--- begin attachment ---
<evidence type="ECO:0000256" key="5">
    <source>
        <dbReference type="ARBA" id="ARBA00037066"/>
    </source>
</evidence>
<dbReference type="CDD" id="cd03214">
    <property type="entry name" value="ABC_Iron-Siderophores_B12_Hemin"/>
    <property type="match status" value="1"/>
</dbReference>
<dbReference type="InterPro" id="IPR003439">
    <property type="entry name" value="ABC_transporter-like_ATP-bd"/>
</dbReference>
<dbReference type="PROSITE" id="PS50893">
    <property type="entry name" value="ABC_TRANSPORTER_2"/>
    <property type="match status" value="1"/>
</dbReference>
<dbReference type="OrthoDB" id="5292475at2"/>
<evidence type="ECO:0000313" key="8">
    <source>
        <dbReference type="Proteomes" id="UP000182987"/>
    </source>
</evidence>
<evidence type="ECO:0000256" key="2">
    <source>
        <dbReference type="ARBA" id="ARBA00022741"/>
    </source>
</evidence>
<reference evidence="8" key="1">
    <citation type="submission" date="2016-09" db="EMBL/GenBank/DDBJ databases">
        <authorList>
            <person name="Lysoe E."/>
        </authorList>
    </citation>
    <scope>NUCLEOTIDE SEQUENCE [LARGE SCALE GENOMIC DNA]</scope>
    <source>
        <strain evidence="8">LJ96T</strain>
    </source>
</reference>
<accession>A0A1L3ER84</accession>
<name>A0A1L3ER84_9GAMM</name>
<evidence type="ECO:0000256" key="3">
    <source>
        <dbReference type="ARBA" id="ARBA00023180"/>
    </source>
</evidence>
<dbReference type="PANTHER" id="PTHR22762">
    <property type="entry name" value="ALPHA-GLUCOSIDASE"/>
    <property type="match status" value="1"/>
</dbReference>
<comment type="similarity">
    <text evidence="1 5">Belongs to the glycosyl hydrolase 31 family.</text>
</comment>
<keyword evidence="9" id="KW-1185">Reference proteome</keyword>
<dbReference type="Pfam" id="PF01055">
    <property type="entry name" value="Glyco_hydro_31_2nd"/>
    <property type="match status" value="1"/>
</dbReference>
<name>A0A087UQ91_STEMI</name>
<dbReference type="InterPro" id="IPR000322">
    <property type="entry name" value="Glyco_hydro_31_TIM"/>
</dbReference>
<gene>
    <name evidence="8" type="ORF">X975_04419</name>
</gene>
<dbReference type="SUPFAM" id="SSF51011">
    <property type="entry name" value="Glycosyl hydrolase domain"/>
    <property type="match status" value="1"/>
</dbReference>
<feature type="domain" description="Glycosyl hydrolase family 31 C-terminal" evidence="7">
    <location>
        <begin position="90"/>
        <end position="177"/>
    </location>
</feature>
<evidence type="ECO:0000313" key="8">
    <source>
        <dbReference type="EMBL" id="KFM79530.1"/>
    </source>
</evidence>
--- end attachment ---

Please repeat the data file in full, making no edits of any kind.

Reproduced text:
<evidence type="ECO:0000256" key="5">
    <source>
        <dbReference type="ARBA" id="ARBA00037066"/>
    </source>
</evidence>
<dbReference type="CDD" id="cd03214">
    <property type="entry name" value="ABC_Iron-Siderophores_B12_Hemin"/>
    <property type="match status" value="1"/>
</dbReference>
<dbReference type="InterPro" id="IPR003439">
    <property type="entry name" value="ABC_transporter-like_ATP-bd"/>
</dbReference>
<dbReference type="PROSITE" id="PS50893">
    <property type="entry name" value="ABC_TRANSPORTER_2"/>
    <property type="match status" value="1"/>
</dbReference>
<dbReference type="OrthoDB" id="5292475at2"/>
<evidence type="ECO:0000313" key="8">
    <source>
        <dbReference type="Proteomes" id="UP000182987"/>
    </source>
</evidence>
<evidence type="ECO:0000256" key="2">
    <source>
        <dbReference type="ARBA" id="ARBA00022741"/>
    </source>
</evidence>
<reference evidence="8" key="1">
    <citation type="submission" date="2016-09" db="EMBL/GenBank/DDBJ databases">
        <authorList>
            <person name="Lysoe E."/>
        </authorList>
    </citation>
    <scope>NUCLEOTIDE SEQUENCE [LARGE SCALE GENOMIC DNA]</scope>
    <source>
        <strain evidence="8">LJ96T</strain>
    </source>
</reference>
<accession>A0A1L3ER84</accession>
<name>A0A1L3ER84_9GAMM</name>
<evidence type="ECO:0000256" key="3">
    <source>
        <dbReference type="ARBA" id="ARBA00023180"/>
    </source>
</evidence>
<dbReference type="PANTHER" id="PTHR22762">
    <property type="entry name" value="ALPHA-GLUCOSIDASE"/>
    <property type="match status" value="1"/>
</dbReference>
<comment type="similarity">
    <text evidence="1 5">Belongs to the glycosyl hydrolase 31 family.</text>
</comment>
<keyword evidence="9" id="KW-1185">Reference proteome</keyword>
<dbReference type="Pfam" id="PF01055">
    <property type="entry name" value="Glyco_hydro_31_2nd"/>
    <property type="match status" value="1"/>
</dbReference>
<name>A0A087UQ91_STEMI</name>
<dbReference type="InterPro" id="IPR000322">
    <property type="entry name" value="Glyco_hydro_31_TIM"/>
</dbReference>
<gene>
    <name evidence="8" type="ORF">X975_04419</name>
</gene>
<dbReference type="SUPFAM" id="SSF51011">
    <property type="entry name" value="Glycosyl hydrolase domain"/>
    <property type="match status" value="1"/>
</dbReference>
<feature type="domain" description="Glycosyl hydrolase family 31 C-terminal" evidence="7">
    <location>
        <begin position="90"/>
        <end position="177"/>
    </location>
</feature>
<evidence type="ECO:0000313" key="8">
    <source>
        <dbReference type="EMBL" id="KFM79530.1"/>
    </source>
</evidence>